Count on about an hour. You should check your bread and make oven heat adjustments, as mentioned. Much depends on how hot your oven cooks and whether you like your bread golden or prefer it darker.
My bread over-browned/burned on the bottoms!
Avoid tough-bottomed bread by double-panning ( use two bread pans). Also check that your oven rack isn't placed too low.
My oven elements just wouldn't shut off and my bread is burning.
Always leave spaces between your pans when placing them in your oven to allow for air flow. Never cook your bread with your pans touching. I've encountered this problem when there wasn't enough airflow between pans.
My top element came on and when I looked, the tops of my loaves were on fire!
While you may never experience this, I had this happen to me one time when my oven was malfunctioning. Talk about frustrating! I'd made a beautiful batch of bread and had remarked how perfect my bread was going to be. I was too stubborn to waste the bread so cut off the burnt tops and used the rest. I should have cut the inch-high remainders into squares for homemade croutons. As it was, we joked for years about our "bread flambe."
My bread is stuck to the pans.
Grease your bread pans with shortening or lard for best results. Oil may cause bread to stick. If the problem persists, do not wash your pans between batches so that they season (similar to what chefs do with cast iron pans).
If bread is stuck, it might be best to wait a bit so that it sweats in the pan from the heat, which can soften the loaf bottoms and make removal easier.
A metal flipper can be used to pry bread up from the pan. The flat flipper will help so that bread doesn't come apart.
I went to cut my bread--and it was full of holes!
Your bread dough rose too high. Even in the bowl, if you forget your dough batch and it rises too high, you will end up with holes.
Once your dough is in your pans, watch it carefully, as well. It will continue to rise after you put it into the oven, so it doesn't have to be "bread-sized" before placing it in your oven. A good rule of thumb is to let it rise about 1/2-3/4s of the way.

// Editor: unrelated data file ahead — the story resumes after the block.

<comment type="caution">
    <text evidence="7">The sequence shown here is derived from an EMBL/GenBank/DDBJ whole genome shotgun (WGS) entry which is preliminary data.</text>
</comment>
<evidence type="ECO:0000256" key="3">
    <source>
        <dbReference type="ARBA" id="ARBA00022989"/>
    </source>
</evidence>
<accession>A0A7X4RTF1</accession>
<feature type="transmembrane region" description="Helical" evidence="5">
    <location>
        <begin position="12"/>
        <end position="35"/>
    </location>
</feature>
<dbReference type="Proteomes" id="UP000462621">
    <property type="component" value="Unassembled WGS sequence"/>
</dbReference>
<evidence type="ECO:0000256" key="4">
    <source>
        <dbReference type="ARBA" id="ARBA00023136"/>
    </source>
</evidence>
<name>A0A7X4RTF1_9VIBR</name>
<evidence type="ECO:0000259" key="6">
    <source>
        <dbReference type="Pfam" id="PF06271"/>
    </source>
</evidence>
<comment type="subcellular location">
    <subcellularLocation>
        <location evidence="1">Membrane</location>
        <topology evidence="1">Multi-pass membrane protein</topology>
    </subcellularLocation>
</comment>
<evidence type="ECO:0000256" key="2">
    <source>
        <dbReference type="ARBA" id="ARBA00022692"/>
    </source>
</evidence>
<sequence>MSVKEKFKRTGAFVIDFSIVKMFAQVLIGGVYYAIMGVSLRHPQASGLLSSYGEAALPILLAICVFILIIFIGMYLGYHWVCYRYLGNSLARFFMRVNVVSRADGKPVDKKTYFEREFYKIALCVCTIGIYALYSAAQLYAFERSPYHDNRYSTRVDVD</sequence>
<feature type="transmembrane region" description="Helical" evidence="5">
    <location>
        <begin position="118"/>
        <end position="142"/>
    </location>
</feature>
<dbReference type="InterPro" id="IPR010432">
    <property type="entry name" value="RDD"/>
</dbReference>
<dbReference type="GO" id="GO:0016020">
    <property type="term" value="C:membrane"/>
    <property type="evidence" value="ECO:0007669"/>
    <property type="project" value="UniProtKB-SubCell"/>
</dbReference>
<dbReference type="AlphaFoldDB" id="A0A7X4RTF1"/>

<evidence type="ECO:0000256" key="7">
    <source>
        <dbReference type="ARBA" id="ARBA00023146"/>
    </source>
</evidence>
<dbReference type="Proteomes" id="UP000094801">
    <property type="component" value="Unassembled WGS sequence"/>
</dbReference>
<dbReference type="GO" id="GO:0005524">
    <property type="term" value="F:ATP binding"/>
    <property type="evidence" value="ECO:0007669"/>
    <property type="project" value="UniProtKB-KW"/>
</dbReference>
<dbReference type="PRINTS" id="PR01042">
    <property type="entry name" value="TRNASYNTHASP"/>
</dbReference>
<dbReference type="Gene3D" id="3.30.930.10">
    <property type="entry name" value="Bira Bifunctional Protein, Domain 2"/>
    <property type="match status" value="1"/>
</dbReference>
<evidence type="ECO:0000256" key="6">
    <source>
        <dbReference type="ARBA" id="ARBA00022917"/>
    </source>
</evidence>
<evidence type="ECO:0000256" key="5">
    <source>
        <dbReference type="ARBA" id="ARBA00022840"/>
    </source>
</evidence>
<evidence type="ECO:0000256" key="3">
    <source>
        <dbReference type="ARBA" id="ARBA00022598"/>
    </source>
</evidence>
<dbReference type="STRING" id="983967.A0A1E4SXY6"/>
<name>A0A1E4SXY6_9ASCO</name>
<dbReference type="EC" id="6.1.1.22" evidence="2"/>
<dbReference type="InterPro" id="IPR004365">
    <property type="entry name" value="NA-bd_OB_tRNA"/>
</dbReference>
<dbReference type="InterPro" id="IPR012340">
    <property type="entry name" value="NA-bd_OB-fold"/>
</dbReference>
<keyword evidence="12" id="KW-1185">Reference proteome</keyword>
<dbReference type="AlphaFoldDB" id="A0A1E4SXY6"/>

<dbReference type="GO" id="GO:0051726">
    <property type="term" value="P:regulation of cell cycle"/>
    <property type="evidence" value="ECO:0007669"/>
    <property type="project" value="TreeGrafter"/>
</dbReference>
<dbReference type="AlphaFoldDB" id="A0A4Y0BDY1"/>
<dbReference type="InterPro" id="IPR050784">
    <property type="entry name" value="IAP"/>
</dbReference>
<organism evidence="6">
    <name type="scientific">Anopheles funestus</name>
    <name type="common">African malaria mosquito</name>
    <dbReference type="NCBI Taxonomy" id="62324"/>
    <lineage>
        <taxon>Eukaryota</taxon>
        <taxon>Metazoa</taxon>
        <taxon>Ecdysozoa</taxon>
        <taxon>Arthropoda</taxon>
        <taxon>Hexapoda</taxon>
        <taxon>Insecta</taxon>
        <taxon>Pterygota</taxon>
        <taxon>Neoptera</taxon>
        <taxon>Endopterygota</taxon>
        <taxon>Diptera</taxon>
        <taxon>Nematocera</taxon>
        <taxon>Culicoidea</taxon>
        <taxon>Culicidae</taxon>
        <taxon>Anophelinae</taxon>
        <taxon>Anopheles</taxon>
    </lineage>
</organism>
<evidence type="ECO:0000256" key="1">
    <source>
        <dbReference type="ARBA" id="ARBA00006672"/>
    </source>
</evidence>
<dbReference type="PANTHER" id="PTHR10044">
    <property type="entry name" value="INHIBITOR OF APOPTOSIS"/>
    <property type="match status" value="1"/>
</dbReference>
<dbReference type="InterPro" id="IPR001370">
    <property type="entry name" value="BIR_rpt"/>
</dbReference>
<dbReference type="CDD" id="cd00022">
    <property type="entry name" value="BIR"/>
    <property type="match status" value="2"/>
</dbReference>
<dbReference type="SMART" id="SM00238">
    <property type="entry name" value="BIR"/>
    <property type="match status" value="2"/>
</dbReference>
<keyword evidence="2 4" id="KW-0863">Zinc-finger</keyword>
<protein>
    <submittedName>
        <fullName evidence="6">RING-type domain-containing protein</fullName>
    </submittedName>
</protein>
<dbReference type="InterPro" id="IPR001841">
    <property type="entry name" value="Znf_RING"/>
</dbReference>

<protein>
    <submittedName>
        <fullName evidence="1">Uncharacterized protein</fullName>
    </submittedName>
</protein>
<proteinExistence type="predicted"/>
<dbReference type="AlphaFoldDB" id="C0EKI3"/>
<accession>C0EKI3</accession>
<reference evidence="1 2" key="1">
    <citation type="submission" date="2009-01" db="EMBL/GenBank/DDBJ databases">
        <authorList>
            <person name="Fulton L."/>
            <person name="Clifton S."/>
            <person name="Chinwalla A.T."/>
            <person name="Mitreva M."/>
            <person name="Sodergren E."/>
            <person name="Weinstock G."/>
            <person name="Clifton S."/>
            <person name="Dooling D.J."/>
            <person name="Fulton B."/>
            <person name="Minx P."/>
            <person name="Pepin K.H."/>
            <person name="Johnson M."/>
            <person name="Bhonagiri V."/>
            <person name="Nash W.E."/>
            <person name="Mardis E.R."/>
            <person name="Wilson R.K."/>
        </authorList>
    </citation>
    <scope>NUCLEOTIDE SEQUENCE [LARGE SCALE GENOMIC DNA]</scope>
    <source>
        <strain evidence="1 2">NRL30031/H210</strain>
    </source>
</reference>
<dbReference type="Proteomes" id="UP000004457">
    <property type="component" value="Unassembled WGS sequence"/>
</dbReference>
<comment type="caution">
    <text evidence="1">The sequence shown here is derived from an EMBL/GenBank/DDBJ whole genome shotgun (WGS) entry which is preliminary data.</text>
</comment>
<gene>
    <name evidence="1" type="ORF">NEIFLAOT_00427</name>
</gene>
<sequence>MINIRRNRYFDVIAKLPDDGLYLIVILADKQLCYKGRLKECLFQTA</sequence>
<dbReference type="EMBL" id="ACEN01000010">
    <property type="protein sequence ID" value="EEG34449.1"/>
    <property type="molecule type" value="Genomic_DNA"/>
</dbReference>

Why is my bread is too flaky? I cut it and the crust falls off. It's impossible to make toast with it.
Cut back on the amount of oil you use, if you want a softer bread that holds together. If you use the recipe that I've included at the bottom of this page, you shouldn't encounter problems.
People who use oil instead of shortening or lard may encounter this problem, as well. I prefer shortening, which makes for tenderer bread.
Some breads call for more oil, such as French bread because a flaky crust is desired but for everyday bread, this is not usually preferred.
Why is my bread dry as powder? Ugh!
When incorporating your flour, use less, for a moister bread. You work your dough until it no longer sticks to your fingers but if you continue to add flour, your bread will be denser. When you've made bread a couple of times, you will develop a feel for when the dough is just right.
Whole wheat flour absorbs more moisture, so if using whole wheat allow for this. I give tips below on how to make moist brown bread.
My bread seems claggy. I know I cooked it long enough. Why?
You may not have added enough flour to your dough. Dough will become less sticky as you add in the flour. You should keep adding flour and kneading until dough doesn't stick to your hands. It should become springy, resembling the feel of skin. This is why seasoned bread-makers go by feel.
The Right Type of Fat Makes for Moist Bread
Perfect Bread--Tips & Tricks
Choosing the Right Fat
Your fat makes a big difference to how tender your bread is. While I'm not a fan of hydrogenated fats and normally do not use them, there are times when I make exceptions and bread-making is one of them. Use either vegetable shortening or lard. Do not use liquid oils for homemade bread. I find this leads to dryer, tougher crusts.
Kneading & Heeling Bread
Kneading and heeling are important elements for good-textured bread. Invest the time when you are making your bread. This helps to develop the gluten.
If you are making a large batch and your arms get tired, place your bowl on the floor and use your upper body weight to offset the strain on your arms. Brown bread, because it is denser, is harder to knead.